Newbery MedalThe Children’s Media Awards announcements will be this coming Monday, January 11th, which is amazingly early! I have not been able to read as much as usual this past year for many reasons, but some of the books that I have read are certainly worthy, so I thought I would weigh in with my faves from the past twelve months. Click on the highlighted titles for full reviews.

Hired GirlMy favorite children’s book was The Hired Girl, by Laura Amy Schlitz. This delightful historical fiction novel straddles that annoying fence between the Newbery and Printz age, but I consider it to be more suitable for the Newbery, so I’ll place it there. Other Newbery-age books that I found worthy of the medal are Echo, by Pam Nuñoz Ryan, and The War That Saved My Life, by Kimberley Brubaker Bradley.

Challenger DeepI found three teen books to be excellent this year, perhaps first of all Neal Shusterman’s Challenger Deep, the story of his son’s struggle with schizophrenia. I am shocked to discover that I never reviewed this book! I think that I read it just before my mother passed away last summer. Please check it out. As you can see, it won the National Book Award. The second would be Most Dangerous, by Steve Sheinkin, a nonfiction title concerning Daniel Ellsberg and the Pentagon Papers. My third would be Mosquitoland, by David Arnold. Any of these would be eligible to win the Printz Award, in my opinion.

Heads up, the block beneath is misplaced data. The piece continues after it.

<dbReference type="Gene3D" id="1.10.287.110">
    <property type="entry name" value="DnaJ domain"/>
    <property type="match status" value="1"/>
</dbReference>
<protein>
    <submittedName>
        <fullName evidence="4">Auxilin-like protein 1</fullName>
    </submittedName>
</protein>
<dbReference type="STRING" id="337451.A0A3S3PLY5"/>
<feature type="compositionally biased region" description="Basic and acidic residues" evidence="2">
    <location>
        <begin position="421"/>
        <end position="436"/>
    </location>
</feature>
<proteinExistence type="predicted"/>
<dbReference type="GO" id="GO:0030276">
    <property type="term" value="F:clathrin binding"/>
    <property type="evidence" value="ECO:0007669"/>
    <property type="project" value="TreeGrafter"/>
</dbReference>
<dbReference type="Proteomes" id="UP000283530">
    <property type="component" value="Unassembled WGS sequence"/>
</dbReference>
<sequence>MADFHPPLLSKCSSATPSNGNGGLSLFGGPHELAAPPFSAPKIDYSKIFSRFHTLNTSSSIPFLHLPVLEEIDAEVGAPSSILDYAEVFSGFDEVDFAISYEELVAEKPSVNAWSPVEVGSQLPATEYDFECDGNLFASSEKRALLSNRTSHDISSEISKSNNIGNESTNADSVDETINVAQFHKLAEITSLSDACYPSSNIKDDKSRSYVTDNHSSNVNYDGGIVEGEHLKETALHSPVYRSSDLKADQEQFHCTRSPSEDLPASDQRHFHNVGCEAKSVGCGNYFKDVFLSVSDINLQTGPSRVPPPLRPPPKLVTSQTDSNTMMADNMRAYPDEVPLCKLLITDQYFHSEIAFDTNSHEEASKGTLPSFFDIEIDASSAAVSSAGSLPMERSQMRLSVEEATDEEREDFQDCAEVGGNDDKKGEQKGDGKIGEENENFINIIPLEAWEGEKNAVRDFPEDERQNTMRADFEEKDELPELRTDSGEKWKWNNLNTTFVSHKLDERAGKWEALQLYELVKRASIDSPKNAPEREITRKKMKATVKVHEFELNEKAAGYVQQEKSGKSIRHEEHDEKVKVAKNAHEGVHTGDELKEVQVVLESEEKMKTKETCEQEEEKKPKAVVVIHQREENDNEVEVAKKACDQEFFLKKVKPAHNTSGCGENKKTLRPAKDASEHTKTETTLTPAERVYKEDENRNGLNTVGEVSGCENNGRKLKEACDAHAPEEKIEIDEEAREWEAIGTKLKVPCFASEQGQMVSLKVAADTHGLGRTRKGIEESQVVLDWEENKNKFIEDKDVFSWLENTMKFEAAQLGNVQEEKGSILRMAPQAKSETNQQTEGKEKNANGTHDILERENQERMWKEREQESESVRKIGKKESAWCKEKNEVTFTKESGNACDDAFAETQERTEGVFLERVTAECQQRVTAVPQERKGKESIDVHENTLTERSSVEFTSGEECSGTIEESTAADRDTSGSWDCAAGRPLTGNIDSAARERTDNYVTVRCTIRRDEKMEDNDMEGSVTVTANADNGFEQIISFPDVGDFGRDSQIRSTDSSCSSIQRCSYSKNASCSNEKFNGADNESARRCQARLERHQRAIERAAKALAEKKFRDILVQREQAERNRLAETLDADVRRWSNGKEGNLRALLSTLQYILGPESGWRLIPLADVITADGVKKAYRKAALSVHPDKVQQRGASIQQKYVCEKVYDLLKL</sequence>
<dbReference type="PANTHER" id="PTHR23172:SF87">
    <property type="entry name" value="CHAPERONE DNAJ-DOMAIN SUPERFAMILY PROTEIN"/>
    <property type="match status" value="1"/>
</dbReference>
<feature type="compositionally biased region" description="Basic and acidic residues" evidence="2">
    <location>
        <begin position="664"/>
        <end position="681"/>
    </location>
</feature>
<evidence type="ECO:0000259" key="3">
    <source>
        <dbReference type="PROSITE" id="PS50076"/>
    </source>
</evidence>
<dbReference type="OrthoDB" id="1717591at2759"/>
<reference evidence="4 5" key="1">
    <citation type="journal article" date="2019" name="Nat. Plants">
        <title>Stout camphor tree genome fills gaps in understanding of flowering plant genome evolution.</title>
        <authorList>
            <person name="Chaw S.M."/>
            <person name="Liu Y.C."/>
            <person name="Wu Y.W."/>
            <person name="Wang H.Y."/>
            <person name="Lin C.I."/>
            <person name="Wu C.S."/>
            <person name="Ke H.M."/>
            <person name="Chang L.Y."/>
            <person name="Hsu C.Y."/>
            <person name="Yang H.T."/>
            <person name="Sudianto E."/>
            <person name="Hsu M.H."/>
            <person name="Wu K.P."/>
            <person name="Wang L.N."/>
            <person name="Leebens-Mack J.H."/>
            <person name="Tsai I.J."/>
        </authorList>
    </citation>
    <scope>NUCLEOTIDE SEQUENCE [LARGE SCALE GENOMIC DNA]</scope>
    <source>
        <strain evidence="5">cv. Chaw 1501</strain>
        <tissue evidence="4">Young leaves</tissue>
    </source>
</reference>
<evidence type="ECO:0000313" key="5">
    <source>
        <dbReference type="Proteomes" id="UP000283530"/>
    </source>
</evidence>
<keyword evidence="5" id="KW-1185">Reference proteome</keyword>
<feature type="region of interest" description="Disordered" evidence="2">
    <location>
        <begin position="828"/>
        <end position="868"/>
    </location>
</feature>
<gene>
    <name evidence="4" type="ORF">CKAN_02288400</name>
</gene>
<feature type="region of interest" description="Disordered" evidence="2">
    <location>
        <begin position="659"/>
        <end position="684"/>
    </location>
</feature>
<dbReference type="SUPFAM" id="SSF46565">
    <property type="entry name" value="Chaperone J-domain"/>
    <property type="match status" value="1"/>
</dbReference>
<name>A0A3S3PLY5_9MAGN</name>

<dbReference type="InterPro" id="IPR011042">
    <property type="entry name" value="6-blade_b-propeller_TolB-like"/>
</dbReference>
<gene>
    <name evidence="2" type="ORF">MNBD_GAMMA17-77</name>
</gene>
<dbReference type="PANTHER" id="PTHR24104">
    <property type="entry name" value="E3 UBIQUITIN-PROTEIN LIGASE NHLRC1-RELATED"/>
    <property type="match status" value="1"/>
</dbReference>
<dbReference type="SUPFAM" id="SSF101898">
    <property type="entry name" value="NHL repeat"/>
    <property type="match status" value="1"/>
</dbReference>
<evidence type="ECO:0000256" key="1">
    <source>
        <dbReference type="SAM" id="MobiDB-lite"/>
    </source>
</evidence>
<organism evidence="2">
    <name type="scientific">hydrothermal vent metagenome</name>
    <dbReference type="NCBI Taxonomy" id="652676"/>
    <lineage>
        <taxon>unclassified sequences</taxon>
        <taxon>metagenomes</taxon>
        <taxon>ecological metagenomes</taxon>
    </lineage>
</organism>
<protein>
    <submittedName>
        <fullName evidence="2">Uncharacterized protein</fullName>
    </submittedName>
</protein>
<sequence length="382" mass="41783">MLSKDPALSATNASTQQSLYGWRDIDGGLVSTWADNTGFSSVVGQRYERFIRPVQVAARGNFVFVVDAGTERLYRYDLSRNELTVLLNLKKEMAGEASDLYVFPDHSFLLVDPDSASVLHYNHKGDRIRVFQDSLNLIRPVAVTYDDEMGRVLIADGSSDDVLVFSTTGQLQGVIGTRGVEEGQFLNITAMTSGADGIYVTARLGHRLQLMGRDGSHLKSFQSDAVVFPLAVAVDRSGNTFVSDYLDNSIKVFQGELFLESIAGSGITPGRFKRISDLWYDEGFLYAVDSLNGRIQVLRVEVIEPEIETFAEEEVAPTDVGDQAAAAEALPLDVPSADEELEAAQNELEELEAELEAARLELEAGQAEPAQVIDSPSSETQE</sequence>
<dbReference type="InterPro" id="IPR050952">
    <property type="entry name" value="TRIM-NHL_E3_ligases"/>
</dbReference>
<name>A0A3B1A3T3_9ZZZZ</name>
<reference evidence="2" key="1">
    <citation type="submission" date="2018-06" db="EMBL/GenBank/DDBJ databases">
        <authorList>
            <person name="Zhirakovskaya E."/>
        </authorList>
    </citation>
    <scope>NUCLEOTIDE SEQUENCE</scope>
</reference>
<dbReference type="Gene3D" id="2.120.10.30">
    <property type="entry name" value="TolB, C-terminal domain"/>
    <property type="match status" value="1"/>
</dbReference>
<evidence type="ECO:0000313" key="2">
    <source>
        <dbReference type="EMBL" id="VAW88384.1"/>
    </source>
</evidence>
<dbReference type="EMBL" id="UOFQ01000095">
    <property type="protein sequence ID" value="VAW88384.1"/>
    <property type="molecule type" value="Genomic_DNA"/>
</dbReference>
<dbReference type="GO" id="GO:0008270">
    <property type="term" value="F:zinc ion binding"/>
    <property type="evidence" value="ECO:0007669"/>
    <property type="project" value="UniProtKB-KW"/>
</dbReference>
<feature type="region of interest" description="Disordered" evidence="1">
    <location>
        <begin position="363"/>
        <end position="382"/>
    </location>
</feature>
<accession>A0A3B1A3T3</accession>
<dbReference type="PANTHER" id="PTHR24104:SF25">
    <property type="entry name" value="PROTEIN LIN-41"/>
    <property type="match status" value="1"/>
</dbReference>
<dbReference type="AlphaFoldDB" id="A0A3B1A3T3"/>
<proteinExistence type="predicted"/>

Orbiting Jupiter, by Gary Schmidt, is worthy of either award. Most blogs are tending toward Newbery for this title, but I prefer the Printz because of the theme.

WaitingMy two favorite picture books this year were Waiting, by Kevin Henkes, and Lenny and Lucy, by Philip and Erin Stead. The Caldecott Award is given to the artist of the picture book, but these two jewels appeal to me on many levels, not just for the brilliant illustrations.


Boats for PapaUpdate!— How could I leave out the poignant Boats for Papa, by Jessixa Bagley? This thoughtful picture book came into the library the week I returned from my mother’s funeral, so I interpreted the story one way, but the author left the reasons for Papa’s permanent absence open, so that children dealing with a parent’s death, divorce, or other change will be able to find solace and closure here. I passed this book around and brought a whole department to tears. Beautiful.

I enjoyed many other great reads this year, but the quality of writing may not reach to literary award status. No one reads fine literature all the time, and a steady diet of deep and serious books can be wearying, just as a daily regimen of spa food might be thrilling at first, but then the longing for ice cream sets in. I almost never review a book that I couldn’t recommend to someone, so please have fun with all the other books that I reviewed this year, as well.

Looking forward to a 2016 with less pain (of all kinds) and more reading. Let’s see how we do on Monday!